Vector's
Football Vectors
When a quarterback is being ambushed by the defence, he has to move while holding onto the football. Once he passes the football to the wide receiver, the ball is caught vertically above the quarterback, but the wider receiver will up being vertically above where the quarterback was before, thus creating a parallelogram. The ball initially travels from the starting point to where the wide receiver catches it. If this line is drawn it creates two triangles in the parallelogram. Then we would have to find out the resultant displacement, which is the total distance the football travels from point A to point B. This can help an athlete in football, specifically a quarterback, because he will know when the defence is ambushing him and at which angle and time to throw the football in order to complete the play effectively.
Projectile Motion:
Cam Newton of the Carolina Panthers
If Cam Newton throws a football over a long distance such as a hail mary, or is kicked, the motion the football travels in is a parabolic motion. Since there is air resistance, the ball will start to decelerate before it reaches the max height of the throw, and will begin to fall back down to the ground as gravity will take into effect. The average height of a quarterback in the NFL (National Football League) is six feet. If the ball is thrown for 50 yards which is 45.72 metres to the wide receiver (whose average height is six feet which is 1.8288 metres) at a total speed of 16.6255m/s which we will say is 10.31275m/s vertically and 6.31275m/s horizontally and is released at a 59 degree, we can calculate the max height in which the football will reach. We also know the time taken is 2.75 seconds and the acceleration is 1.3301m/s squared. To do so we will organize the variable into two categories, vertical and horizontal.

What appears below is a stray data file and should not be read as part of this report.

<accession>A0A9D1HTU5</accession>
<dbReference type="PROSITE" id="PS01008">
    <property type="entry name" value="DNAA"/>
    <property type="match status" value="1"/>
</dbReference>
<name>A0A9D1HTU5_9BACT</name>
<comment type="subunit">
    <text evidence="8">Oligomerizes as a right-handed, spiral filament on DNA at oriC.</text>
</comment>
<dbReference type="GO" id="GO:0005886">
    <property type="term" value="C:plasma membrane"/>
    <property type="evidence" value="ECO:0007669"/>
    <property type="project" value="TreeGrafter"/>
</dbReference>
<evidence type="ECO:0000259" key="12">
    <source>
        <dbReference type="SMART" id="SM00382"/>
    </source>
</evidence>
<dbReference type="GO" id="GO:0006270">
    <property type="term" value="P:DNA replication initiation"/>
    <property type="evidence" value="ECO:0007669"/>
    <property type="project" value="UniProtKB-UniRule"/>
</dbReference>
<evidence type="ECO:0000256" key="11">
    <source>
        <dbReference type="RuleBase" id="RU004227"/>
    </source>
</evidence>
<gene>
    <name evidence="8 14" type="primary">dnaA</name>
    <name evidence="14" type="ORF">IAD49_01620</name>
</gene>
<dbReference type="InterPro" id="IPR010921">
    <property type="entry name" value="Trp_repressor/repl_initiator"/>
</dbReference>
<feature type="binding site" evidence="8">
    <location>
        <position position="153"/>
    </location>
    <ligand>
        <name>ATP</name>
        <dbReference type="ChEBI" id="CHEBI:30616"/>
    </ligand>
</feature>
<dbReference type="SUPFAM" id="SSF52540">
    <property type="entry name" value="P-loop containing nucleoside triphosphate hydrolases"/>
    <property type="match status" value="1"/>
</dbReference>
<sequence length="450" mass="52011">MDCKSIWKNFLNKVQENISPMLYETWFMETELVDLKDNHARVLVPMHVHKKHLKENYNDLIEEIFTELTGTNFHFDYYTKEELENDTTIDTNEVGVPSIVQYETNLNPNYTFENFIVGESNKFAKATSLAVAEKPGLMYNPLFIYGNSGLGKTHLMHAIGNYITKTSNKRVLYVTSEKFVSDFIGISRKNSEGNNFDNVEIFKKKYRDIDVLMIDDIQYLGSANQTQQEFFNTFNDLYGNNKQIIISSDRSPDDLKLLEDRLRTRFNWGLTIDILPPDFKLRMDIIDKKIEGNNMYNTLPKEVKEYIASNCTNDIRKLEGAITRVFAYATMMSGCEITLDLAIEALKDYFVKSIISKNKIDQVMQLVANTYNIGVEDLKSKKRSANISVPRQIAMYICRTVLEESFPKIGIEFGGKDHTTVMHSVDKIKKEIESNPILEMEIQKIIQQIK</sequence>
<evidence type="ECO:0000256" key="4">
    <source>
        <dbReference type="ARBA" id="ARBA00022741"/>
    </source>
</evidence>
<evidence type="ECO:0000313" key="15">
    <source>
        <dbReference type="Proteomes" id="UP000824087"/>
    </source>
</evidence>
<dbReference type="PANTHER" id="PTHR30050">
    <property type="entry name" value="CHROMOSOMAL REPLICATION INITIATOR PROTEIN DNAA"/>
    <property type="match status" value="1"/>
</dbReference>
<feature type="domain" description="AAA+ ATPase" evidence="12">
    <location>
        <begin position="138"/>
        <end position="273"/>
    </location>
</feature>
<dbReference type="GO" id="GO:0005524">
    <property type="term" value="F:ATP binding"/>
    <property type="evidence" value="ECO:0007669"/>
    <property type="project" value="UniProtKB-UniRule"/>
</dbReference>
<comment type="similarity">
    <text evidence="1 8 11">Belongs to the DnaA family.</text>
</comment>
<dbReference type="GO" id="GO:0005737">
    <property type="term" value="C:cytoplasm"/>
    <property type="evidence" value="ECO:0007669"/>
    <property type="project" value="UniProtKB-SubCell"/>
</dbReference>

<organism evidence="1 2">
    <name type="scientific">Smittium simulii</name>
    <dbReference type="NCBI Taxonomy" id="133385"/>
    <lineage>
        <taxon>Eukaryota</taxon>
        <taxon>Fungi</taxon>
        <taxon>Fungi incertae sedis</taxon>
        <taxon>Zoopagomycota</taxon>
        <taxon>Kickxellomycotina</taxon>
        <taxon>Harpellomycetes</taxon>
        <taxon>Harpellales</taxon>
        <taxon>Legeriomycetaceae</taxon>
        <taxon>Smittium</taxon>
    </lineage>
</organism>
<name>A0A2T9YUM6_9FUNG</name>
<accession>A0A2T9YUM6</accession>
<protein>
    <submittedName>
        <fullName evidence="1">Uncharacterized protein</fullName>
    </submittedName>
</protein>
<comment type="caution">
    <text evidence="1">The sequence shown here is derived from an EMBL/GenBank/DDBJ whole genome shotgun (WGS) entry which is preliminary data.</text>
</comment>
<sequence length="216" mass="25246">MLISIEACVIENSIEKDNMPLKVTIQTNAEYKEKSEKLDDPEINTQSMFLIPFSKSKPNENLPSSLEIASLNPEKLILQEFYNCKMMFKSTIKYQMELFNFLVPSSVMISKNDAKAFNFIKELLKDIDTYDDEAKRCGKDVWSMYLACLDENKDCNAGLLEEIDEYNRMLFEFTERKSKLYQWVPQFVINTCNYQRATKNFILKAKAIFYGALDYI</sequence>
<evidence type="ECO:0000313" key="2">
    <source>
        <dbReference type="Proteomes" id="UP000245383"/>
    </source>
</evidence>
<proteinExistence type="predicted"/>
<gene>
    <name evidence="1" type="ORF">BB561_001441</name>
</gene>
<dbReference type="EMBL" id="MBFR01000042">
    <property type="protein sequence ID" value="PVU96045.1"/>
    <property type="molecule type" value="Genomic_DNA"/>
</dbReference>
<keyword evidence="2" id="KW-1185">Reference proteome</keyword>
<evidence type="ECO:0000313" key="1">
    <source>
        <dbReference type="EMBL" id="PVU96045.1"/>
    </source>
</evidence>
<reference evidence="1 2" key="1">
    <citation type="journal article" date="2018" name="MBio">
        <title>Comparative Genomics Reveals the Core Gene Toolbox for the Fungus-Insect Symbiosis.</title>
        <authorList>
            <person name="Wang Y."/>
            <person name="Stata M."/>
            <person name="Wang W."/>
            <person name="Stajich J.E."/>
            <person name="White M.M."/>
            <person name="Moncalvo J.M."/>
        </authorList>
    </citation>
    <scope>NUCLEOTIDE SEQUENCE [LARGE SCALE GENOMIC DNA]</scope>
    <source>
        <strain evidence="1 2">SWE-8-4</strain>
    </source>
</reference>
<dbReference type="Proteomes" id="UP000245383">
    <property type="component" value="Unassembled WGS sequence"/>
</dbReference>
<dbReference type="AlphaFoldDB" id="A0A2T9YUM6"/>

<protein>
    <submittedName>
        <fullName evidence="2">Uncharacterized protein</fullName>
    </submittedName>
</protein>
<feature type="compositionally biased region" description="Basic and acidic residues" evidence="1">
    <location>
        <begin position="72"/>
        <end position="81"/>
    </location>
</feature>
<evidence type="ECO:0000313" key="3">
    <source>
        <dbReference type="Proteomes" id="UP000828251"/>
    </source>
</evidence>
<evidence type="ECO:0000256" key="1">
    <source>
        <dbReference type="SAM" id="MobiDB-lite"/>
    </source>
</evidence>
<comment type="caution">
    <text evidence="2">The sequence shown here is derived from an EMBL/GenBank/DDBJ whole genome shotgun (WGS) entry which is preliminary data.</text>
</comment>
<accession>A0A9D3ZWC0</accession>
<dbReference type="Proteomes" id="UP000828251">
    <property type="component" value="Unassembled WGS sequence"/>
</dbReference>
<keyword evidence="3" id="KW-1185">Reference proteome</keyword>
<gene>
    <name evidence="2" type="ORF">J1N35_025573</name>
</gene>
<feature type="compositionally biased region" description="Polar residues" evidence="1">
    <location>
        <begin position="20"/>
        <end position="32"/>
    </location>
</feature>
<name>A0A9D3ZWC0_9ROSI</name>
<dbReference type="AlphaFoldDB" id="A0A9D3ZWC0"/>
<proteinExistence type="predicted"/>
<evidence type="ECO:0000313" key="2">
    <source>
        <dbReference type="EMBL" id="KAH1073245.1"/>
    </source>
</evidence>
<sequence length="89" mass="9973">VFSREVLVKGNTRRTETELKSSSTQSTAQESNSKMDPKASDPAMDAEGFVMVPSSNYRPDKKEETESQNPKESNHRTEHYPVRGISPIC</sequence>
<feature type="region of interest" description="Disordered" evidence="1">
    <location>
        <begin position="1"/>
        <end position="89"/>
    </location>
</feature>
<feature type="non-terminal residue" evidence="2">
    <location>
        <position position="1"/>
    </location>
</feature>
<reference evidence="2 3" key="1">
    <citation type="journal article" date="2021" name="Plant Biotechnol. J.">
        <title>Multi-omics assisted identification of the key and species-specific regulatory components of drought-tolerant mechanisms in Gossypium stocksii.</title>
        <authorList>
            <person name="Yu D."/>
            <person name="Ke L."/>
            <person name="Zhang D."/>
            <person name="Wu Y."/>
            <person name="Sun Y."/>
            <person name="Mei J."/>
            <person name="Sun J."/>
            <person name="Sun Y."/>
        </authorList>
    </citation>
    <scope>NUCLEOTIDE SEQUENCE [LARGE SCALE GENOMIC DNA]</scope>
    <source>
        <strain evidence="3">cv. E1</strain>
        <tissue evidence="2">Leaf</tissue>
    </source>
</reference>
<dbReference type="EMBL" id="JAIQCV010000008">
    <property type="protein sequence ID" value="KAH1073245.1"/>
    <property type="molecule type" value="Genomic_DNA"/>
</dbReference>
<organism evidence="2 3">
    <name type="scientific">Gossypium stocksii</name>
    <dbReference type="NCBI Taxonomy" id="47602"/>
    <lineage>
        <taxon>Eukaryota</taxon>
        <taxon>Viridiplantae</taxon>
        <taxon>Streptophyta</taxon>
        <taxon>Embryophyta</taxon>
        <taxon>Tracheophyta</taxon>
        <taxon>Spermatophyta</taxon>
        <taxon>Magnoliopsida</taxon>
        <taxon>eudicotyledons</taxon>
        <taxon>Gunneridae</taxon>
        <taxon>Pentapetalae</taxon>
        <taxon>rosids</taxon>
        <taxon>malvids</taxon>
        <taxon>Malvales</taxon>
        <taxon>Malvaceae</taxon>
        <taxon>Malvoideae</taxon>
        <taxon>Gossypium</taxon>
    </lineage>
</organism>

Vertical:v1v = 10.31275m/s
av = -9.8m/s squared (acceleration of gravity) dv = 1.8288m t = 2.75s dvmax = ? v vertical max = ? | Horizontal:v1h = v2h = 6.31275m/s
ah = 1.3301m/s squared dh = 45.72m t = 2.75s |
We also know that the speed at the max height will be zero because it has stopped moving upwards, but hasn't started to move downwards so therefore the football has stopped in mid-air. We can now use the formula v2 squared = v1 squared + 2ad to solve for the maximum height. We will use the variables from the vertical column since the maximum height falls into the vertical category. The maximum height is: 0 ^ 2 = 10.31275^ 2 + 2(-9.8)dv, 0 = 102.5663 + -19.6dv, -102.5663 = -19.6dv, -102.5663/-19.6 = dv, dv = 5.2330m and if we use significant digits the answer would be 5.23m. We now have to add this value to the height of the quarterback since the ball is being released at the top of a quarterback's reach. If the quarterback has a standing reach of 2.4384m and we had 5.2330m to this value the max height in which this football will reach is 7.6714m. This will help quarterbacks know at what angle, or arm strength to throw the ball in order to complete a long pass effectively.
Science of NFL Football: Kinematics: http://science360.gov/obj/video/844d3b8f-5fe2-4907-928c-70f83023bd5c
Science of NFL Football: Projectile Motion and Parabolas: http://science360.gov/obj/tkn-video/fc729ef0-22ee-4f61-bb2a-b6c07685fb02
Science of NFL Football: Vectors: http://science360.gov/obj/tkn-video/0ca015f8-0d4c-4d0b-a31e-257ba1445c32
Science of NFL Football: Projectile Motion and Parabolas: http://science360.gov/obj/tkn-video/fc729ef0-22ee-4f61-bb2a-b6c07685fb02
Science of NFL Football: Vectors: http://science360.gov/obj/tkn-video/0ca015f8-0d4c-4d0b-a31e-257ba1445c32